Frieza Enters The Fray

Adam Reviews Season Three of Dragon Ball Z

It has all led to this. The events of Season One and Season Two build towards what happens here in Season Three. 825~ minutes of screen time – including the longest 5 minutes of all time – over 33 episodes, 20 of which contain one of, if not the longest single fight in anime history. This season truly defines the highs and lows of the series. The highs are truly stunning but there are some problems too.

The problems are entirely down to the nature of producing anime and not to do with the story. Like a lot of anime, Dragon Ball Z is an adaptation of a manga. The trouble arrives when the show’s production catches up to the manga. Animation is a tough gig, episodes have a long lead up time because they take a long time to make. So catching up becomes a serious problem because then the animators don’t know what happens next. You can’t adapt something that isn’t out yet. Back in 1991, when this season was originally airing in Japan, the TV schedule was king. So, when you had a prime time slot you wanted to keep it. That means you can’t just skip a few weeks here and a few weeks there to let the manga get ahead again. You couldn’t stop for a year hiatus either. You need to release something every week or another show will take your prime time spot and once it’s gone you might never get it back. So, you need to fill and that’s where the problem arrives.

Filler throws the pacing off because it’s superfluous and not written by the author of the manga being adapted. It’s often quite obvious and easy to spot for that reason. It can sometimes throw up continuity errors or create discrepancies to the true story of the manga. A prime example of this is a point during the Goku vs Frieza fight where it looks like Goku is killed in the anime. Frieza punches him into a hole and lava explodes out, Goku is then missing for a long time before reappearing after a wish is granted. So it appears like he was killed and brought back by the wish but in the manga, that isn’t what happens at all. In the manga he’s punched into the ocean and bounces back immediately. Incidents like this are why Toei animation later created Dragon Ball Z Kai which is basically a remake of the series that cuts all the filler and has consistent production throughout. DBZ Kai is often recommended to newcomers as the best way to watch the series because it cuts the filler and is a truer representation of the manga. That said, I still can’t bring myself to watch it. Some of the voices are different and it uses the Japanese score instead of my beloved Faulconer one.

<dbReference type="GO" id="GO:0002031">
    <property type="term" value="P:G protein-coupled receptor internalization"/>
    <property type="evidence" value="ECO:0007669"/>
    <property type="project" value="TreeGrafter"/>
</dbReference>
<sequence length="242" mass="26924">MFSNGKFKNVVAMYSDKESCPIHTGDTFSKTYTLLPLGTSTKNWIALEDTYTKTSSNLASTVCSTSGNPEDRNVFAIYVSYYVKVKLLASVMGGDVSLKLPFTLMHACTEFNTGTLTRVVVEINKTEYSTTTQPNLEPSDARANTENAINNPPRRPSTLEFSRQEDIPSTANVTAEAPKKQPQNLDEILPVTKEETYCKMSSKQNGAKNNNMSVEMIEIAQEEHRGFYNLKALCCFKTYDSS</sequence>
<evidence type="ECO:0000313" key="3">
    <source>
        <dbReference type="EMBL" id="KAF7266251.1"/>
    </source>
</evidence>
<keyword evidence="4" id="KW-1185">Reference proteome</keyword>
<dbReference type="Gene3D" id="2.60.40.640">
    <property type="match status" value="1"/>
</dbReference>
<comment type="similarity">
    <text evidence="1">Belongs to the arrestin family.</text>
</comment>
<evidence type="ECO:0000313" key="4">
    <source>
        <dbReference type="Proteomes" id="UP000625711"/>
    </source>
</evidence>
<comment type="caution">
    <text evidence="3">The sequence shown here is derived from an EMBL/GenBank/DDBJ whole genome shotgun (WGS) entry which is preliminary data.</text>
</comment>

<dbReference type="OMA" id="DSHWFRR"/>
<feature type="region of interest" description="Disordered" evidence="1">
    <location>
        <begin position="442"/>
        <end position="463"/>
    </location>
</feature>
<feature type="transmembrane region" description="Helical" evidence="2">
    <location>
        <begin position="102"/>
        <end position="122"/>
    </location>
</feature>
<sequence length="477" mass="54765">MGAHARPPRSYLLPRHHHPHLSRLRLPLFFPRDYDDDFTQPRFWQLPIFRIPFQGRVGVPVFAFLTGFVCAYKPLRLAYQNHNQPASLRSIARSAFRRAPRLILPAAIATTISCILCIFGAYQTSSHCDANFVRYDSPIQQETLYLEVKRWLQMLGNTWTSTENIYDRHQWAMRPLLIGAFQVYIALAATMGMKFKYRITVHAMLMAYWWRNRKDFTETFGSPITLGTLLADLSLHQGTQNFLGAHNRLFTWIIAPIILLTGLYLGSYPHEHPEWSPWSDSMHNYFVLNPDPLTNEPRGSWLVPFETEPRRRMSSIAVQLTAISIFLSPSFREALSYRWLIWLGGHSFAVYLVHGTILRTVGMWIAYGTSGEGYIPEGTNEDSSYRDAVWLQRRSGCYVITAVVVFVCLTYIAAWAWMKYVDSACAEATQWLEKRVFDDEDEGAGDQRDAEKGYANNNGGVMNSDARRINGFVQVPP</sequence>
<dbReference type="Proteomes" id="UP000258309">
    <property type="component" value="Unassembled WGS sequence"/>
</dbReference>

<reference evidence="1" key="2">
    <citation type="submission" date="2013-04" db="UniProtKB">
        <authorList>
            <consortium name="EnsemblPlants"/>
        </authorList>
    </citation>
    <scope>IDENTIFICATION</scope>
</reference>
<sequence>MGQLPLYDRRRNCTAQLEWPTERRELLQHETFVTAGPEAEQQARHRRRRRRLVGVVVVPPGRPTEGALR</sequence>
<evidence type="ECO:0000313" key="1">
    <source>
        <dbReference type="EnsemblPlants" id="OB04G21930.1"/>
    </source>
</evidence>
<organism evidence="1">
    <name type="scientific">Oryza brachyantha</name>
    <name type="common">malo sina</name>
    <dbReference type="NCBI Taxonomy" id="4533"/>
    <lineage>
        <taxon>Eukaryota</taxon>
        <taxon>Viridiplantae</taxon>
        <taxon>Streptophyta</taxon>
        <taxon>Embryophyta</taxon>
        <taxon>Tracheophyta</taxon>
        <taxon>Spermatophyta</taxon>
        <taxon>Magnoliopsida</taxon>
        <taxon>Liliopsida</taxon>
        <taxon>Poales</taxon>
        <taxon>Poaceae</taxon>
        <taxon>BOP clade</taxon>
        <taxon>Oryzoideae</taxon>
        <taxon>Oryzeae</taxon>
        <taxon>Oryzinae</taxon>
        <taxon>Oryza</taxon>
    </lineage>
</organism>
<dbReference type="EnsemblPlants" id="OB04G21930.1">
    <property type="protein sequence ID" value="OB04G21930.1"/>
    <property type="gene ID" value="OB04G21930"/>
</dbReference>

It’s often been said that Akira Toriyama, the creator of the series, originally planned to end the series here. Though that is said about several points in the story where it could have ended over the years. It certainly has an air of finality to it. Many plot threads that have been bubbling away come to fruition, there’s even a prophecy fulfilled. You really see this in the latter half of the season in the dialogue and actions of certain characters; particularly Goku. Frieza has been built up as a truly evil and despicable character, the greatest evil in the Universe. In this season we see that not only is that true, but that he has the power to back it up. Ruthlessly dismantling the fighters in the first 10 episodes or so. The evil ruler pulling the puppet strings of his minions in Season Two is replaced by a brutal, overwhelmingly powerful and vindictive fighter.

Goku vs Frieza is the battle to end all battles. It’s one of the longest in anime but it delivers, minor filler issues aside, in spades. It’s an incredible fight with numerous twists and turns. Again we see the characterisation come through in the fights, informing their outcomes in interesting ways. Frieza spends so long toying with Goku, despite being more than capable of killing him easily during the first half of the fight, that it’s too late by the time he takes things seriously. While outmatched and being pummelled Goku keeps digging deeper and deeper, pushing himself to win. Eventually, events push Goku so far he snaps and transforms into a Super Saiyan. Just like Vegeta had prophesied; Just as Frieza feared all along.

I could pick Goku transforming into a Super Saiyan as my stand out moment from this season but that is too obvious. Besides, there are so many other good ones to pick from. My stand out moment from this series is the x20 Kaioken attack. It’s a short sequence but everything about it encapsulates why I love Dragon Ball Z. The circumstances that lead up to it, the audio & visual execution, the significance narratively and character wise. All of it is superb. It’s a fleeting moment but it delivers so much at the same time.

Season Three is an incredible journey. It’s a little bloated from filler which is a shame but overall it still holds up as an impressive creative work. 


Will Season Four be able to keep it up? Find out in my next article on Dragon Ball Z. And don’t forget that you can purchase the beautifully remastered Blu-Ray’s as individual seasons from Manga UK.

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Adam is a Writer, Editor & Podcaster here at Out of Lives. He casts a wide net across popular culture with video games & anime, in particular, featuring heavily in his work for the site. Hailing from a town just outside Glasgow, this Scotsman can usually be found roaming the Northern Realms on The Path or behind the wheel of a Supersonic Acrobatic Rocket Powered Battle-Car.
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